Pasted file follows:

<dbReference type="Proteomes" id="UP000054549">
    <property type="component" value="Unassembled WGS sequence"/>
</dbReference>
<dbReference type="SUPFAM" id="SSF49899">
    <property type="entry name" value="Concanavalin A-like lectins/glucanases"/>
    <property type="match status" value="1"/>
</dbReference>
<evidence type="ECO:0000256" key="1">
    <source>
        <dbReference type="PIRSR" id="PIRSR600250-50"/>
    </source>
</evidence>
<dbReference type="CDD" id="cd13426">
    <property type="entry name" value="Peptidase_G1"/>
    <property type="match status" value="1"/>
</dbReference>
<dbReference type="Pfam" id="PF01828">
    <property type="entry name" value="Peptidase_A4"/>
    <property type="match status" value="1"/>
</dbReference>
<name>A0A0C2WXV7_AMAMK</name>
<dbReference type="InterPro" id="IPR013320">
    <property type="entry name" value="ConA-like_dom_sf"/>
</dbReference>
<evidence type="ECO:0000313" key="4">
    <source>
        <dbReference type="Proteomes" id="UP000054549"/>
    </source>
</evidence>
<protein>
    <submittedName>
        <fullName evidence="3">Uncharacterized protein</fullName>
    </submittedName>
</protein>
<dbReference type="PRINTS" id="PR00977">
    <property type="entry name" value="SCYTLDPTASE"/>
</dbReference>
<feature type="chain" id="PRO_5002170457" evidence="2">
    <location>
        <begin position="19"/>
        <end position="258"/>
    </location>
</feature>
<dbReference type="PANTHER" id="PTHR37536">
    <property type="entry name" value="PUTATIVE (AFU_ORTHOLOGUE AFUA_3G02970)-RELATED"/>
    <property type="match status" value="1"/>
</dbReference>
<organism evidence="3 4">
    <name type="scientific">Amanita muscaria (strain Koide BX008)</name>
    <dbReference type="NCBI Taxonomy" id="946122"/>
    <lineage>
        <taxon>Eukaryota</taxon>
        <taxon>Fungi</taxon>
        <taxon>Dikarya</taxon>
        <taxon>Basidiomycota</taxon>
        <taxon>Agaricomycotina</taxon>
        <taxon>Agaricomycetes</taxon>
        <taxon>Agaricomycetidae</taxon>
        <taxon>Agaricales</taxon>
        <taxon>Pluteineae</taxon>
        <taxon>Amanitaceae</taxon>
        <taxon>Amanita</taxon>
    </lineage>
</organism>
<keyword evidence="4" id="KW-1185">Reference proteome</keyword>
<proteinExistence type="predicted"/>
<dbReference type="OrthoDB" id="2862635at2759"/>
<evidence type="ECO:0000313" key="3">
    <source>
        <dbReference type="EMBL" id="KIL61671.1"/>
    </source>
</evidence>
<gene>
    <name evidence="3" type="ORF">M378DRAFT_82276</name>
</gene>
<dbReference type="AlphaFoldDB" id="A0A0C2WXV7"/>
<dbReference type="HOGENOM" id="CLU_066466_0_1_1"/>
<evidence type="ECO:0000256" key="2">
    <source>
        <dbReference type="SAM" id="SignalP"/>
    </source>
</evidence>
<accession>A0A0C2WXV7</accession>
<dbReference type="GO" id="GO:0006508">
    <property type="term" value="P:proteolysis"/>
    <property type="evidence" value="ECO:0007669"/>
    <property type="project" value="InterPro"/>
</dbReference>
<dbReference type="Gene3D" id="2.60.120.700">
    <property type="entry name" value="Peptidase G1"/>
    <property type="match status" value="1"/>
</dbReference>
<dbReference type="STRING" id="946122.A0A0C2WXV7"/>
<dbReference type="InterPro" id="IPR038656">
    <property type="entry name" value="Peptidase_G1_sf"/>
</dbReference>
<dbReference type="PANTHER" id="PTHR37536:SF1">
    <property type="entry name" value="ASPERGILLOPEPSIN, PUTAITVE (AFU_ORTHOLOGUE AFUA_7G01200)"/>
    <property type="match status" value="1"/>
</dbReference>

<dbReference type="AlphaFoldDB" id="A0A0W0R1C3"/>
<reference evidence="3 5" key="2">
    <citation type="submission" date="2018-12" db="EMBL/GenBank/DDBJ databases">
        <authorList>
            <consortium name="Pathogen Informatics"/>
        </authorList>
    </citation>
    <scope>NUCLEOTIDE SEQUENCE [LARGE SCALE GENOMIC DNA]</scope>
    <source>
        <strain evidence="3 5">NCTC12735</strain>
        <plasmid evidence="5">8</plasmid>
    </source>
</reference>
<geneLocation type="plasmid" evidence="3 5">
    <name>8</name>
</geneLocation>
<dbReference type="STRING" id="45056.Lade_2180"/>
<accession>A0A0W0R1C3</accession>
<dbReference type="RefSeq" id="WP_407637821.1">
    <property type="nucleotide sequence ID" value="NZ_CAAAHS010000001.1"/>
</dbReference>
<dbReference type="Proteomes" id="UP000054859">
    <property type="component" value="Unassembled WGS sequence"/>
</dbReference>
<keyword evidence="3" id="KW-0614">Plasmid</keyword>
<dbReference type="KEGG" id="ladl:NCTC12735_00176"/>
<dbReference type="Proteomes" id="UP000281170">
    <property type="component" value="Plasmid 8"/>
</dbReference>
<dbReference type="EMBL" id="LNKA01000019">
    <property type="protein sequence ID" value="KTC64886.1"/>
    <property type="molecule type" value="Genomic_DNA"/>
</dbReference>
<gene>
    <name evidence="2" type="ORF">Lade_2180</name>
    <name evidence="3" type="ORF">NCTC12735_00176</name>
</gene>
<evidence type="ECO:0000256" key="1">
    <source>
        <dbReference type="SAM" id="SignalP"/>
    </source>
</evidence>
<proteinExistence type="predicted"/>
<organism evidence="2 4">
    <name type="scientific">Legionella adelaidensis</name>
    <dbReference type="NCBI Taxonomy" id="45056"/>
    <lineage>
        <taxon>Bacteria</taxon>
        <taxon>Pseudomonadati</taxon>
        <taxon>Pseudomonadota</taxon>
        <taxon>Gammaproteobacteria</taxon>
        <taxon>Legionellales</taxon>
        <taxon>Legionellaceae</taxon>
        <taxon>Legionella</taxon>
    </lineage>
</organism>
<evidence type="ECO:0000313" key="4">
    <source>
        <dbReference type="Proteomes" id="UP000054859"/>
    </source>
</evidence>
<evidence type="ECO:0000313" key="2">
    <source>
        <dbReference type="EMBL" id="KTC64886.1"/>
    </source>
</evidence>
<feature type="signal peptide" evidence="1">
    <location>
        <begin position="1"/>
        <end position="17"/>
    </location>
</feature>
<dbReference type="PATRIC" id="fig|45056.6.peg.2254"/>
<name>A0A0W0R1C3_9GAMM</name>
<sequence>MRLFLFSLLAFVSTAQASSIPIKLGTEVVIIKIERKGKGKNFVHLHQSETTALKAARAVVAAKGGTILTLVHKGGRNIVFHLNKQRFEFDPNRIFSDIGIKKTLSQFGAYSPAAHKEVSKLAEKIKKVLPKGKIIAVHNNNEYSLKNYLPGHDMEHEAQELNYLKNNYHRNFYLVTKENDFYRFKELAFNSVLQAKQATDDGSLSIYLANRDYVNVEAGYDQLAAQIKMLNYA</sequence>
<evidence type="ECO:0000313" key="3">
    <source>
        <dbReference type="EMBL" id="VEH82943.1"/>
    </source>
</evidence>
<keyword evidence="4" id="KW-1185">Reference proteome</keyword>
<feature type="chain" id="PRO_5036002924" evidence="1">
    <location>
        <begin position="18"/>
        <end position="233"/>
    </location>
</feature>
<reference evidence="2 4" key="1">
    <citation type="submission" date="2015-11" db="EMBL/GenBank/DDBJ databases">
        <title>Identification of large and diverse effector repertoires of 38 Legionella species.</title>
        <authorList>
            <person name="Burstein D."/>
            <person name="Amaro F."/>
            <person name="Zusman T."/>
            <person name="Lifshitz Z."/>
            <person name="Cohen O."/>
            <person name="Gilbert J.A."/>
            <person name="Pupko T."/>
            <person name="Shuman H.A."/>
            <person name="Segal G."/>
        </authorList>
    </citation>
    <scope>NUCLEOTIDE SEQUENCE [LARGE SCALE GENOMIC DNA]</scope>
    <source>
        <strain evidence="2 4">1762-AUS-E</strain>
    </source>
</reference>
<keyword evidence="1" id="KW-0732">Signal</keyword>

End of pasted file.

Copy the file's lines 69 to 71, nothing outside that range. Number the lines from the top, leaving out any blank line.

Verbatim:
    <source>
        <dbReference type="EMBL" id="KIL61671.1"/>
    </source>